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Childhood Obesity Vs Malnutrition- A Spotlight On WHO Obesity Measurement For Kids

In an attempt to assess and ensure health of children worldwide, a battery of standardized measurement tests to monitor children's growth//, motor development and nutritional status has been recommended by the World Health Organization.

It is hoped that this WHO initiative would enable health care workers to take appropriate measures to equalize both ends of the child health spectrum. At one end, there is desperate need to improve the health of malnourished children in the underdeveloped and developing countries. In the developed countries such as the United States, the concern is about over nourished children and the ever-increasing rates of childhood obesity that has reached alarming proportions.

The new WHO guidelines recommend BMI measurement for children from birth, up to the age of five years. This WHO announcement has raised mix reactions from doctors worldwide, who doubt the clinical utility of the Body Mass Index (BMI) measurement. The BMI tool is based on determination of the height-weight ratio to find out if an individual is underweight, overweight or obese. Issues have also been raised as to the need for young children to be subjected to BMI assessment.

While BMI provides an adequate representation of the average body fat in a specific population, it ignores factors such as muscle loss or muscle mass, which play a crucial role in determining the weight of an individual. BMI measurement can therefore be misleading says Dr. David Heber of the Center for Human Nutrition at the University of California.

However, Dr. Wendy Miller medical director at the Beaumont Weight Control Center in Royal Oak has welcomed the WHO recommendation and further feels that it would encourage parents to closely monitor their child's health. Concerns about BMI can prompt parents to seek a pediatric consultation, to decide on an appropriate action plan. The focus of parents should be on provision of adequate nutrition and promoting good activity habits rather than dieting, she warned.

Obesity has sadly become a public health issue in nearly all the industrialized countries. Alarmingly, a study conducted by Harvard School of Public Health specialists has revealed that there has been a 50% underestimation of the obesity rates in the US. As rightly remarked by Mervyn Deitel, 'The commonest form of malnutrition in the western world is obesity', obese children are now becoming a common sight, though not a desirable one! At a global level, obesity accounts for nearly 2.6 million premature deaths every year.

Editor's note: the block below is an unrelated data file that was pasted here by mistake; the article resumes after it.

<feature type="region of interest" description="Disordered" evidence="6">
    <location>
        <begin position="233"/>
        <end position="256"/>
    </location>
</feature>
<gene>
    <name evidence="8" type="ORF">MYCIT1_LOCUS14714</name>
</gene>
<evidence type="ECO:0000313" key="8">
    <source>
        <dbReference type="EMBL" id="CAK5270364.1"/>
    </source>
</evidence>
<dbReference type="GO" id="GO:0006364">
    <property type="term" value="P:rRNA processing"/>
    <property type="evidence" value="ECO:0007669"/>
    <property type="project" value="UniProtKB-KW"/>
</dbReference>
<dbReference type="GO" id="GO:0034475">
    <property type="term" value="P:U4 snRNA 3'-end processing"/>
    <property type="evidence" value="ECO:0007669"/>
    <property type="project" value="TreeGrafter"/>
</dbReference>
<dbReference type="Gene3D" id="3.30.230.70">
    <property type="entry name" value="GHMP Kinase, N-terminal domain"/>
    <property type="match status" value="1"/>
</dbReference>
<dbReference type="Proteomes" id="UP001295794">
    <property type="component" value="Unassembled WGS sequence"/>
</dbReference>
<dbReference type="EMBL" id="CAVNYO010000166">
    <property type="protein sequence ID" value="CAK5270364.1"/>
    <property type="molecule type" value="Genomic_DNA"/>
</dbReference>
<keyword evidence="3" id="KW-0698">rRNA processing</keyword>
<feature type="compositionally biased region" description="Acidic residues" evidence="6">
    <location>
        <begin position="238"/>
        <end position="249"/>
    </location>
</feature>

Nothing, not even reports of scientific studies which highlight the obese children are more likely to be bullied by their peers or obesity increases the risk of developing diabetes at an early age seems to deter these children from indulging in high fat diet, sugary drinks, two major contributors to childhood obesity. A new study conducted among teenagers in Australia has now showed that those who drank a can of soft drink a day added 6.4 kilograms to their existing body weight.

Low levels of physical activity; coupled with craze for television and video games is yet another reason for childhood obesity. There has been a drastic change in the family lifestyle, leading to irregular meal times and an inclination to junk food or the so-called convenience foods.

The food and beverage companies however are reaping the maximum benefit out of this present situation. Most of the world’s top rated food and beverage companies such as Mars, Nestle, Cadbury Schweppes Plc, Coca-Cola Co, Unilever, McDonalds, Burger King, Pizza Hut and KFC conveniently remain passive about the obesity crisis. Despite the targets set by the WHO for effective prevention of obesity, diabetes and heart disease, there has been no major change in the fat, salt and sugar content of the food items marketed by these food giants.

McDonalds, which had previously assured custome rs to reduce the fat content of its foods, recently announced introduction of a jumbo-sized version of the Big Mac (40% larger than the regular one), compromising on its promise of healthy meals and slimmer portions in their menu. Perhaps, the advertising media has concentrated more on earning profit rather than promotion of good health.

Taking into consideration the concerns of numerous doctors, dieticians, nutritionists and other health officials, perhaps it is time for the media to project the reality, also proving that bad publicity is one of the sure shot ways of getting these companies to regard the health of their consumers seriously. Educating young children about the consequences of obesity and encouraging them to be trim, happy and fit is the only practical measure to reverse childhood obesity.

Debates and arguments on one side, at this juncture, it is very obvious that if radical changes are not instituted to change the present trend, we would soon have to witness a situation where the future generation would have a lower life expectancy compared to the previous ones.


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